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I'd like to be able to predict whether a DELETE will run into a constraint violation, without actually performing the delete.

What are my options for doing this? Is there a simple way to do a "dry run" of a DELETE?

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Are you trying to prevent the exception for this statement alone, or are you trying to ease error handling in a larger batch that contains this delete? –  Aaron Bertrand Aug 23 '12 at 20:52
3  
Could you check to see if a FK exists, and run a SELECT statement to check the values? –  SQLRockstar Aug 23 '12 at 21:02
    
Aaron: We need to run a batch of several DELETEs in separate transactions. If one fails, the others are already committed. (Bad design from the start, I know, but it's not my application, and it's not changing.) The best workaround at the moment sounds like doing a dry check to see if the DELETEs will fail. –  notfed Aug 23 '12 at 21:05
    
Still not sure I understand. Are you trying to let the rest of the deletes succeed, or are you trying to check up front that all of the deletes will succeed, or none of them should? –  Aaron Bertrand Aug 23 '12 at 21:22
    
Aaron: Sorry I didn't make it clear, but yes, I'm trying to make sure they all succeed, or none of them succeed. –  notfed Aug 23 '12 at 21:38
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3 Answers 3

up vote 12 down vote accepted

If your goal is to process all deletes only if they all succeed, why not just use TRY/CATCH:

BEGIN TRANSACTION;
BEGIN TRY
  DELETE #1;
  DELETE #2;
  DELETE #3;
  COMMIT TRANSACTION;
END TRY
BEGIN CATCH
  ROLLBACK TRANSACTION;
END CATCH

If the goal is to allow all successful deletes to succeed even if one or more will fail, then you can use individual TRY/CATCH, e.g.

BEGIN TRY
  DELETE #1;
END TRY
BEGIN CATCH
  PRINT 1;
END CATCH

BEGIN TRY
  DELETE #2;
END TRY
BEGIN CATCH
  PRINT 1;
END CATCH
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One option is to begin a transaction, run your delete, and then always rollback:

begin tran

delete Table1 where col1 = 1

-- Test whether it is there
select * from Table1 where col1 = 1

rollback tran

-- Confirm that it is still there
select * from Table1 where col1 = 1
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1  
And if the delete succeeds, run it again? What if the delete is very expensive? And if the delete fails, what then? You've done one delete and two selects. How do I decide to move on the next delete or not? –  Aaron Bertrand Aug 23 '12 at 21:52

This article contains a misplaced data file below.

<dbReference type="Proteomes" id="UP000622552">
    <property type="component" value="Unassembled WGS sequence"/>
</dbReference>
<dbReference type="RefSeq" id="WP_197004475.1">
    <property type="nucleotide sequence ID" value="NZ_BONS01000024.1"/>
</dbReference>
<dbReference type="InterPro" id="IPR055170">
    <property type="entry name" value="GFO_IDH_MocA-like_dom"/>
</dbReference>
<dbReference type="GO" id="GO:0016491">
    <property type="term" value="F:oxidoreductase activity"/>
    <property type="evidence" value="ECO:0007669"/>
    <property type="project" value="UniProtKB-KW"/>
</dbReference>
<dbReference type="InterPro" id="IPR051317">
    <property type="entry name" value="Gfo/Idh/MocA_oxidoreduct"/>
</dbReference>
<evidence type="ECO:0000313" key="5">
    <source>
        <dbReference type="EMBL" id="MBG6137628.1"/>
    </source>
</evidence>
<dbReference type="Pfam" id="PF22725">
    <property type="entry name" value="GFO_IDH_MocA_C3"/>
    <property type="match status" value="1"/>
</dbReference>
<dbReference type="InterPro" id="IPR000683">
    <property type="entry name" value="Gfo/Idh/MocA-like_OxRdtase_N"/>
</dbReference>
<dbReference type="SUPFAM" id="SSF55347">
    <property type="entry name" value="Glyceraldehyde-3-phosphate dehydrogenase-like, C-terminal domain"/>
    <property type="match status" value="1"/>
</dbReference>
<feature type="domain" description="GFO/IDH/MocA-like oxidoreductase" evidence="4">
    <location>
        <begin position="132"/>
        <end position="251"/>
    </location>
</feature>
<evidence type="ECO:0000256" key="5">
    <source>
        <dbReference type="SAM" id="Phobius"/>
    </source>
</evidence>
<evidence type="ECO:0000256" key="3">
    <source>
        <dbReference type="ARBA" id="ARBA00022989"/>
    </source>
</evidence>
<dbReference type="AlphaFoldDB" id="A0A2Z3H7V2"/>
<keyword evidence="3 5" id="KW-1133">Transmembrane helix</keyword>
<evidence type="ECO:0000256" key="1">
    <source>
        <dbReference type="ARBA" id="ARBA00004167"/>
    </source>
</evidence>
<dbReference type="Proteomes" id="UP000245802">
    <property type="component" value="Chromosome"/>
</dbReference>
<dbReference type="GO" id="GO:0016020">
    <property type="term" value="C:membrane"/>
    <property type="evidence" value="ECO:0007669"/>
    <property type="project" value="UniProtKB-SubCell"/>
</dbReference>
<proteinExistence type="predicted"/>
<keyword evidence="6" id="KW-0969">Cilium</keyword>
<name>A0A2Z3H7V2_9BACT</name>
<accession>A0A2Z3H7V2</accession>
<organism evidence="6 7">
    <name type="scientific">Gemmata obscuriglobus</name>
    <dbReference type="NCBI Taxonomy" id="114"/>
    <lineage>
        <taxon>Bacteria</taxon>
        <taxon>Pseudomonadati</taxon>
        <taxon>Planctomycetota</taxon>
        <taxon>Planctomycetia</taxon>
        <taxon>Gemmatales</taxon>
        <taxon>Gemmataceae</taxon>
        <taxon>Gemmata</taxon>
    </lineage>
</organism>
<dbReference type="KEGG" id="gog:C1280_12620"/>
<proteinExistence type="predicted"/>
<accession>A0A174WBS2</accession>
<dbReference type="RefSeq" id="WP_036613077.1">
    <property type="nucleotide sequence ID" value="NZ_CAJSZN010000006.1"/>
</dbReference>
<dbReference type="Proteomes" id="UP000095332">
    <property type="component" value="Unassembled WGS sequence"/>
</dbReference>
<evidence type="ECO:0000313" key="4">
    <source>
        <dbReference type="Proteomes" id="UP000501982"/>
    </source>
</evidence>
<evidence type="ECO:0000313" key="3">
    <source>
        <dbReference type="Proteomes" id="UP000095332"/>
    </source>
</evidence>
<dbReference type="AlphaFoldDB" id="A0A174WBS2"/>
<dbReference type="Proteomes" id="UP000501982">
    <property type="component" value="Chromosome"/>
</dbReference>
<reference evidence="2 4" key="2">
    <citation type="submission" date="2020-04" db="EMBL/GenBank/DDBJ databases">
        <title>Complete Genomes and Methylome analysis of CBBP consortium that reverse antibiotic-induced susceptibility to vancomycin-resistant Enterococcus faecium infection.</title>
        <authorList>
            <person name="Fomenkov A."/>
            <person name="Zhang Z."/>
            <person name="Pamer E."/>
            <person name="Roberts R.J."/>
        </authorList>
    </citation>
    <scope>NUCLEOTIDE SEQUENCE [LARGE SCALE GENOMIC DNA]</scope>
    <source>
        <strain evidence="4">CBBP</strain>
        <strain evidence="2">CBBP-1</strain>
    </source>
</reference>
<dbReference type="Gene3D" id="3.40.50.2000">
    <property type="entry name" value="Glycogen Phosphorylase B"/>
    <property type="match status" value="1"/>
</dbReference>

1  
If those are part of the requirements, then they should be handled. This answer is in regard to a "simple 'dry run'". –  GaTechThomas Aug 23 '12 at 22:27
    
Well they weren't when you first submitted your answer, but they have been clarified now. –  Aaron Bertrand Aug 23 '12 at 22:28
4  
@GaTechThomas Aaron contributes a lot, so he is sometimes brief, but I am certain his intention was not to be aggressive. I discussed this in The Heap and I'd be grateful for the chance to do so with you as well. –  Jack Douglas Aug 24 '12 at 14:50
    
@JackDouglas I have read The Heap comments that you reference and understand the point. The community comments were reasonable except for the part where I was called a clown for pointing out his aggression. I don't understand how I am the one who was seen as aggressive. I posted a legitimate answer to the question as it was posed at the time. It did not ask for production quality - sometimes you just need quick and easy. So on my answer I get pointed questions. The appearance was that he was denigrating my answer so that his would be picked. Should we take this thread elsewhere? –  GaTechThomas Sep 11 '12 at 16:59
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I would like to improve the solution provided by Aaron Bertrand with some code, in case you want to try to add any element of a table, managing the exceptions to ignore fails or also stop the process afters errors.

This one will select the records from the table and then tries to delete them without exceptions:

DECLARE @MaxErrors INT
SET @MaxErrors = 5;    // Setting 0 will stop process after the first error!

SELECT
    [Id]
    , ROW_NUMBER() OVER (ORDER BY Id ASC) AS [Index]
INTO #DeletingItems
FROM myTable

DECLARE @Current INT, @Max INT, @Id INT, @TotErrors INT
SELECT
    @Current = 1
    , @TotErrors = 0
    , @Max = MAX([Index])
FROM #DeletingTable

WHILE @Current <= @Max
BEGIN
    SELECT
        @Id = [Id]
    FROM #DeletingItems
    WHERE
        [Index] = @Index;

    BEGIN TRANSACTION;    
    BEGIN TRY    
        DELETE FROM myTable WHERE [Id] = @Id;

        COMMIT TRANSACTION;    
    END TRY    
    BEGIN CATCH    
        ROLLBACK TRANSACTION;

        SET @TotErrors = @TotErrors + 1;

        IF @TotErrors > @MaxErrors
            BREAK;
    END CATCH

    SET @Current = @Current + 1;
END
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